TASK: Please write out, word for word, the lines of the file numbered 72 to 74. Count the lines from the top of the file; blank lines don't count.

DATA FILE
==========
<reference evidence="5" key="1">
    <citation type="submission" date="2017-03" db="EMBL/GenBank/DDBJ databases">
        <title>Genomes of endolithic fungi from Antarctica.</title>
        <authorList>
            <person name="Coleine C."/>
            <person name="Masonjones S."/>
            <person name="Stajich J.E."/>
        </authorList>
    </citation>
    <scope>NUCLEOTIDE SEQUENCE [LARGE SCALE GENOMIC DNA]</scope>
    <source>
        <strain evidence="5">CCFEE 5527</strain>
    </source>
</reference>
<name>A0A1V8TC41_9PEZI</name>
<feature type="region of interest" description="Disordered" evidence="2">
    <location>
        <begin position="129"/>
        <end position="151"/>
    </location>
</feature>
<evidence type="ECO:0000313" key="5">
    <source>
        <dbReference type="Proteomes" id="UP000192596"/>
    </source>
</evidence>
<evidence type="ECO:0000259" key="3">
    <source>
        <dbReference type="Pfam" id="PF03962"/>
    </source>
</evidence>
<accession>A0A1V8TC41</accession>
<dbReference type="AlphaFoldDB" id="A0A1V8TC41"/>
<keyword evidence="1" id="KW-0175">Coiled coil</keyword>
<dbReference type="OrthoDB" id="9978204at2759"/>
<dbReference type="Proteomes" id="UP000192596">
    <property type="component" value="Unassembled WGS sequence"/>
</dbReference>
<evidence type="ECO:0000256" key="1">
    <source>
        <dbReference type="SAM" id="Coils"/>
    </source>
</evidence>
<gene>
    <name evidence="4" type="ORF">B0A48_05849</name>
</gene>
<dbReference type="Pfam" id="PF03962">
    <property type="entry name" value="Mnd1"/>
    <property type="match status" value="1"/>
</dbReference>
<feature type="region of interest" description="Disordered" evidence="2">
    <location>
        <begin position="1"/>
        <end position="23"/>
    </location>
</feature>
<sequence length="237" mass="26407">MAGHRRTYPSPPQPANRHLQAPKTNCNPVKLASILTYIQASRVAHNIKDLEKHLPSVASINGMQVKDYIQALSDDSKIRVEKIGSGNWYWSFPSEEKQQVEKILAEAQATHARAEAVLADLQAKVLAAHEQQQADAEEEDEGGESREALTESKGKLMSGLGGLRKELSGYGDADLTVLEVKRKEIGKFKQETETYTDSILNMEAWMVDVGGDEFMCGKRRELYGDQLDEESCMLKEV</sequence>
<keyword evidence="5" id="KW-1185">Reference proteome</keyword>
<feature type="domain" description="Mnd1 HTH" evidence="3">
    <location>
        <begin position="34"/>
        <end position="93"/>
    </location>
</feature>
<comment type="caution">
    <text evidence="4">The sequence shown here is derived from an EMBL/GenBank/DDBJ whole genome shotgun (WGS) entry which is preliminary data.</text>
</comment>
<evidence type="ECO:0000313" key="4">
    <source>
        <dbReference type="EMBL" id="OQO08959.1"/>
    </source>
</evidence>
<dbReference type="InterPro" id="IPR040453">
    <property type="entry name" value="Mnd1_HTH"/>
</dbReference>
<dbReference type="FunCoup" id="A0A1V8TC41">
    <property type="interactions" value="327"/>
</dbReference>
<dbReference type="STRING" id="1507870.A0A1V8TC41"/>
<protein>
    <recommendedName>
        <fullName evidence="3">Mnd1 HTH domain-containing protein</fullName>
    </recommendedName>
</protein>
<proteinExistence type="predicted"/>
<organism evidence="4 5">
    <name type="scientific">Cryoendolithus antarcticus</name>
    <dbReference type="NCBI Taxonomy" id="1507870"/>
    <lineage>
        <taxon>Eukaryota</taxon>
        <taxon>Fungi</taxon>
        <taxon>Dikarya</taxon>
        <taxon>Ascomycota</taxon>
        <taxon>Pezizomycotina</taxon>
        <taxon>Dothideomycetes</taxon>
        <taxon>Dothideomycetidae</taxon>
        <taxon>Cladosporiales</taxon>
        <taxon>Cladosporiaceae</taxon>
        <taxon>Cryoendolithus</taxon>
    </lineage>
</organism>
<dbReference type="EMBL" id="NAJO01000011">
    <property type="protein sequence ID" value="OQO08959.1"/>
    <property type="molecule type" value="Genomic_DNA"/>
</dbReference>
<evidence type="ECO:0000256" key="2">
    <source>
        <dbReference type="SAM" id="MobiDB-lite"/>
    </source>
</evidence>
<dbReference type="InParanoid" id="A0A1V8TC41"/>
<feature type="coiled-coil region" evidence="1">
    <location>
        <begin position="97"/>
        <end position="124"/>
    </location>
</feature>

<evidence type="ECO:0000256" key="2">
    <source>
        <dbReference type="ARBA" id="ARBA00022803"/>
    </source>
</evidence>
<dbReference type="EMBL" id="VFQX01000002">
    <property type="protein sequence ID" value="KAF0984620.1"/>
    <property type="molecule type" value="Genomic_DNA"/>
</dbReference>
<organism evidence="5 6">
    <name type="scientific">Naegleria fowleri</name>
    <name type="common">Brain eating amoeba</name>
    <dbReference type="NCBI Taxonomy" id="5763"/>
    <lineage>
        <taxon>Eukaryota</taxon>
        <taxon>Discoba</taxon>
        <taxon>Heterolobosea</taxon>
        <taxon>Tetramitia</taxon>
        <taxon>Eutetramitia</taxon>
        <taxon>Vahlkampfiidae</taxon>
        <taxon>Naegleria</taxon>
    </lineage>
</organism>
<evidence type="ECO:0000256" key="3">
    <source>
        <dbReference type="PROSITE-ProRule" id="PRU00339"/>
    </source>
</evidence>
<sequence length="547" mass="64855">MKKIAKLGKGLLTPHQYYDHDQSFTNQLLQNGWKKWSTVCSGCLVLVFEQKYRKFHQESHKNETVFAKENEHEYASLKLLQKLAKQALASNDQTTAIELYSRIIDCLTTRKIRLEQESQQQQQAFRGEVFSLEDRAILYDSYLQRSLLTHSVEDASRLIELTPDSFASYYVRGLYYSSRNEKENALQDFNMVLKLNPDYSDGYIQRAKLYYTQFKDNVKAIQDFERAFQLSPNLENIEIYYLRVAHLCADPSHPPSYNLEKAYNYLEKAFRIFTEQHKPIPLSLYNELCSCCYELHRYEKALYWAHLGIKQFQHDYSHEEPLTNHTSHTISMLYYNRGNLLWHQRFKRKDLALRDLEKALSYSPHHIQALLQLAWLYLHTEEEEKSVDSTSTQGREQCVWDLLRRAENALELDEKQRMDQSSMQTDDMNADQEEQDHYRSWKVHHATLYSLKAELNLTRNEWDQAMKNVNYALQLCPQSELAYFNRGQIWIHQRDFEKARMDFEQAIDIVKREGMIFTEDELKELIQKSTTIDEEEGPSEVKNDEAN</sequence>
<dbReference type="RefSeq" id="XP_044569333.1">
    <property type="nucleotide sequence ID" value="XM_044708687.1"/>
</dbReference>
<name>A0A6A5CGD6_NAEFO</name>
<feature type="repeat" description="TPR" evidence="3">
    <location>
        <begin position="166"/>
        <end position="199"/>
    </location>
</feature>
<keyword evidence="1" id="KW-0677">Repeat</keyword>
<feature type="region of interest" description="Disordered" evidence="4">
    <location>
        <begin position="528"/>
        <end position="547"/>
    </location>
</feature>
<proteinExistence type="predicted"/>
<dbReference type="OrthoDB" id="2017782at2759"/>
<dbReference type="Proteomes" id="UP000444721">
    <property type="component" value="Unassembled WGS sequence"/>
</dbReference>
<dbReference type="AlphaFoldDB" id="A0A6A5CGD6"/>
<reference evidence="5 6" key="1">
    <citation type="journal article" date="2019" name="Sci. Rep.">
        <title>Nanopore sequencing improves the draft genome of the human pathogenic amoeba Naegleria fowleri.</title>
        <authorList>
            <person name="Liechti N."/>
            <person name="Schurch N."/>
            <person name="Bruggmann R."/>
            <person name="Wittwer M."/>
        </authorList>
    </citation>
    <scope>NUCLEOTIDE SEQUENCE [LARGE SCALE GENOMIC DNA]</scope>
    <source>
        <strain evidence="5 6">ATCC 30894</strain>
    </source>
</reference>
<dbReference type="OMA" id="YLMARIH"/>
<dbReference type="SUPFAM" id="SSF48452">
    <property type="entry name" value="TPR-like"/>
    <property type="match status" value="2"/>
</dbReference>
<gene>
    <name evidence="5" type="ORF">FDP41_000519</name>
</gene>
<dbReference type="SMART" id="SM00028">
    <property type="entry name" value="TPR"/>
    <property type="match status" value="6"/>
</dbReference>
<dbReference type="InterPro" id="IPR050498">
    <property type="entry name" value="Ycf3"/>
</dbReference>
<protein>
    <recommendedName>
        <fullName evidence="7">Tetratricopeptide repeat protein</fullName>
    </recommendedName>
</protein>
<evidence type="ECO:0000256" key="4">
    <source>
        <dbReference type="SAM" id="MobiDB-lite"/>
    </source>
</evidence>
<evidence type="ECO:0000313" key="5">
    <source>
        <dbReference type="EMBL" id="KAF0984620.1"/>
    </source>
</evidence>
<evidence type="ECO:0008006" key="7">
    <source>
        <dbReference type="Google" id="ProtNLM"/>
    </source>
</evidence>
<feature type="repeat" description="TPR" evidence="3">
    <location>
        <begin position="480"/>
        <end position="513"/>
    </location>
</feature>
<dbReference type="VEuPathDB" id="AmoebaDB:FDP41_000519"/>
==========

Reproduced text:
</evidence>
<dbReference type="InterPro" id="IPR040453">
    <property type="entry name" value="Mnd1_HTH"/>